You will have to act far enough in advance so that the purchase of any Common Stock and/or consolidation of your accounts containing Common Stock is completed by the close of business prior to the Effective Date of the Reverse/Forward Stock Split. The Effective Date is the date upon which the Certificates of Amendment to our Certificate of Incorporation become effective and may not be prior to the date of the Annual Meeting."

If BNS intended for shares held in street name to not be cashed out, the company ought to have stated that in the proxy. Many companies follow that procedure and I don't see anything wrong with that. But there something wrong with announcing one procedure before a shareholder vote and announcing another after the proposal has already passed. It is a form of bait and switch.

I believe that BNS should be required to honor the earlier statement and work with brokers to cash out all shareholders of fewer than 200 shares whether those shares are registered in street name or not.

Thank you,

My next step is to talk to my broker about what is likely to happen to my shares. I don't believe it will be possible to register them in my name.


The company has more information about the shareholder meeting at their website. Besides recording the results of the vote, the only thing I've found pertaining to this issue is the following:
It is the Company’s intent that following the reverse/forward split that the Company will initiate the steps necessary to terminate the registration of our shares of Common Stock under Section 12(b) of the Securities and Exchange Act as last amended. As such, our obligations to file Form 10-K, and Form 10-Q, and the like will be immediately suspended within 10 days of the consummation of the reverse/forward split. This will be an advantage to the Company for a variety of reasons, inclusive of controlling the dissemination of certain business information, elimination of costs associated with the requirements of the Exchange Act, and elimination of the initial and continuing costs of compliance with Sarbanes-Oxley and related regulations. The Company intends that future financial information will be made available to our stockholders regularly and on a timely basis via our websites and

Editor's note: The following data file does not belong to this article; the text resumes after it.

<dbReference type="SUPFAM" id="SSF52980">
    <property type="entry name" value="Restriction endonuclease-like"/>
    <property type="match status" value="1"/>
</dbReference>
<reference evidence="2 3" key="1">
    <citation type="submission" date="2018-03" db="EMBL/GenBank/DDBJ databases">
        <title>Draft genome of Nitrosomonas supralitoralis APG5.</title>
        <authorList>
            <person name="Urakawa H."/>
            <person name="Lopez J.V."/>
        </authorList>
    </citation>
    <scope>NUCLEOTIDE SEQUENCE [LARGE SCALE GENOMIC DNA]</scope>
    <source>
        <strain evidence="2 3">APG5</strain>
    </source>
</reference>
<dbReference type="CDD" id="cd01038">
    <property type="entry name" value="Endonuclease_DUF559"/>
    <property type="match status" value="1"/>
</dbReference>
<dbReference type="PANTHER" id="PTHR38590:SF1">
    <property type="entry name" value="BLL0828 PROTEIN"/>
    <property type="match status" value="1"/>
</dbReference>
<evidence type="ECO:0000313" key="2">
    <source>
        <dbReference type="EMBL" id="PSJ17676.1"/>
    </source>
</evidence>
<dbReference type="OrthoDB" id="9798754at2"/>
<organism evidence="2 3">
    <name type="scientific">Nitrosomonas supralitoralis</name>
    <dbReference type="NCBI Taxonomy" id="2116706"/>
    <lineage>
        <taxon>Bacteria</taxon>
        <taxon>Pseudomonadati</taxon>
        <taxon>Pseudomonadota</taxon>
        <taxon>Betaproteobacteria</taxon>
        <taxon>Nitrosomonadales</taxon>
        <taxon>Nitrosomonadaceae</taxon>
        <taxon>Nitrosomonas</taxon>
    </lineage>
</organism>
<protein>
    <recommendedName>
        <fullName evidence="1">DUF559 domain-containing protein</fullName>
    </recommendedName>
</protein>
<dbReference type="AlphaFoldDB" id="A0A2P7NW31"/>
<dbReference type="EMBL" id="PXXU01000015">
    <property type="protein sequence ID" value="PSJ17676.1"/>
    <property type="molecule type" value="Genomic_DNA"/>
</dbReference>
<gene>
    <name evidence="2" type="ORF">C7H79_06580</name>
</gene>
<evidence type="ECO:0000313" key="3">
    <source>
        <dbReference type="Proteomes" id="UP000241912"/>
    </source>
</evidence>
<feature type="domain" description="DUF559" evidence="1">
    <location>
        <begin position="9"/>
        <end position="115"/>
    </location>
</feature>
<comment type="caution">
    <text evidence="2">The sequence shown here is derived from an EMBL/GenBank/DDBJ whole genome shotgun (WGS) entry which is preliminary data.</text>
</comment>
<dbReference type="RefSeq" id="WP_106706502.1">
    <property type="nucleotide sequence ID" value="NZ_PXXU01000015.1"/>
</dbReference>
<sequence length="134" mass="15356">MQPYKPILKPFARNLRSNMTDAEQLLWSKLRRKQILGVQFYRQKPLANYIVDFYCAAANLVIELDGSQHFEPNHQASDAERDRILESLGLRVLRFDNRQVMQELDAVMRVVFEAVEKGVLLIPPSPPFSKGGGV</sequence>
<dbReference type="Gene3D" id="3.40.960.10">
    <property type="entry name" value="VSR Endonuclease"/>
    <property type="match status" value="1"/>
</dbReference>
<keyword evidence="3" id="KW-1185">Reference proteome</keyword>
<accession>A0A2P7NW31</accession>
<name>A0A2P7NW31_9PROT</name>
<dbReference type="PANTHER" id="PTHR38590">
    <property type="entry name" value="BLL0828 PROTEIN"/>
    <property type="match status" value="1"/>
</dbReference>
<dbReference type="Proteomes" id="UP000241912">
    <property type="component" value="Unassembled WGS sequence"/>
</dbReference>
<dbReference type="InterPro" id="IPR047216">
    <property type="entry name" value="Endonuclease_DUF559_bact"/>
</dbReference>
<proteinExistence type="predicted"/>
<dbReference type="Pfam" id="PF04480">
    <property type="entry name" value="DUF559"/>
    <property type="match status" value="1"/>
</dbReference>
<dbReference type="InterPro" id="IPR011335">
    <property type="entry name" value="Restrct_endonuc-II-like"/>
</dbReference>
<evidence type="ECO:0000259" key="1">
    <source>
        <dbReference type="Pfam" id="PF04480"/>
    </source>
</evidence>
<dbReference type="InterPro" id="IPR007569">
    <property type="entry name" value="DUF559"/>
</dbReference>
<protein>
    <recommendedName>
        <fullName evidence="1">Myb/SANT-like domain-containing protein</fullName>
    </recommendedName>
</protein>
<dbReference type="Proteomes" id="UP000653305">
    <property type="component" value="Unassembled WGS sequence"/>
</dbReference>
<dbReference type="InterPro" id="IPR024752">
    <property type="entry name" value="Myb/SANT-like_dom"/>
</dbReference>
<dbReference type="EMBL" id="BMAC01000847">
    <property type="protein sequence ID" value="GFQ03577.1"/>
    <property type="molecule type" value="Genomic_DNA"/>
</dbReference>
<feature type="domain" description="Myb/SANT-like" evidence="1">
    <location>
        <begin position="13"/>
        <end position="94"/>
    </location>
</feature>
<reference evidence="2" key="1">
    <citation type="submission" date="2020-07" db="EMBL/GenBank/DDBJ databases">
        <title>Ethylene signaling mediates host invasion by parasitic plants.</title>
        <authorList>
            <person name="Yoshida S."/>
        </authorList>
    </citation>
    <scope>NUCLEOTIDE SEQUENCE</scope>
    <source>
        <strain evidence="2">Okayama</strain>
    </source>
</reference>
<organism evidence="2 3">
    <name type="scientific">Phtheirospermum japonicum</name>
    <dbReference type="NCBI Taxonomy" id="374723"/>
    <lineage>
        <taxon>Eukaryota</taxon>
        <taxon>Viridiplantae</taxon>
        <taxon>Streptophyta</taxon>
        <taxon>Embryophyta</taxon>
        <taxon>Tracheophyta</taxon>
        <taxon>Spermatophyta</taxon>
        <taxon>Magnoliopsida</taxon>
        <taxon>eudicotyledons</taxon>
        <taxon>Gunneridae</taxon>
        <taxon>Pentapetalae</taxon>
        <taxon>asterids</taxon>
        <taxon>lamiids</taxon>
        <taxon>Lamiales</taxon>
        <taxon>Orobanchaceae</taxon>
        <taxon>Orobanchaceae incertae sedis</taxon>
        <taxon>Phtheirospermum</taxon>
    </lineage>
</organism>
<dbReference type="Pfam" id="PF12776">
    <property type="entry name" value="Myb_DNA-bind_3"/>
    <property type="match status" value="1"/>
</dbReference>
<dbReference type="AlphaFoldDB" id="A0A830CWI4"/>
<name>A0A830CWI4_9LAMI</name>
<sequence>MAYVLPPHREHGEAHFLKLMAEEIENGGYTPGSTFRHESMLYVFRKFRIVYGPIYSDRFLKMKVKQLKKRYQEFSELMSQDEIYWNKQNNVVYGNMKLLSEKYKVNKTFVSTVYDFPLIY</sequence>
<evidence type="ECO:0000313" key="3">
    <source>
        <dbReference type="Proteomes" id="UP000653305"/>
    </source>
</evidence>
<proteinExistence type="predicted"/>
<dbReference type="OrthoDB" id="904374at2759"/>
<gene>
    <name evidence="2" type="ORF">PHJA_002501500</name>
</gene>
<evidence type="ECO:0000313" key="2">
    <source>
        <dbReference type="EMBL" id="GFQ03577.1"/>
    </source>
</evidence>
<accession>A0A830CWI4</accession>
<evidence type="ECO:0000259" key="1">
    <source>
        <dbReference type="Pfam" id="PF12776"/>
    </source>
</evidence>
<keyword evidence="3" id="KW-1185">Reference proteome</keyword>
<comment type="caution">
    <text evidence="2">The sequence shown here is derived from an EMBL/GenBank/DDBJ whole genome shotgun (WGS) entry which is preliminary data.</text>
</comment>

The second website isn't currently live.

Update #2:

I just sent a fax to the company's investor relations that included the text of my SEC complaint and the following:
I don't know if the SEC will be able to take action on my complaint between now and August 2, but there is still time to correct this unfair procedure, or to cancel or delay the Reverse/Forward Stock Split. As can be seen in today's trading (share price is down by over 10%), this mornings press release has had an averse effect on the market value of this company. Further, the procedure revealed this morning may permanently harm the rights of minority owners without proper compensation.

According to Hoover's, the fax number is 401-848-6444. Depending on what my broker recommends, I may also try calling the phone number that is listed (401-848-6300).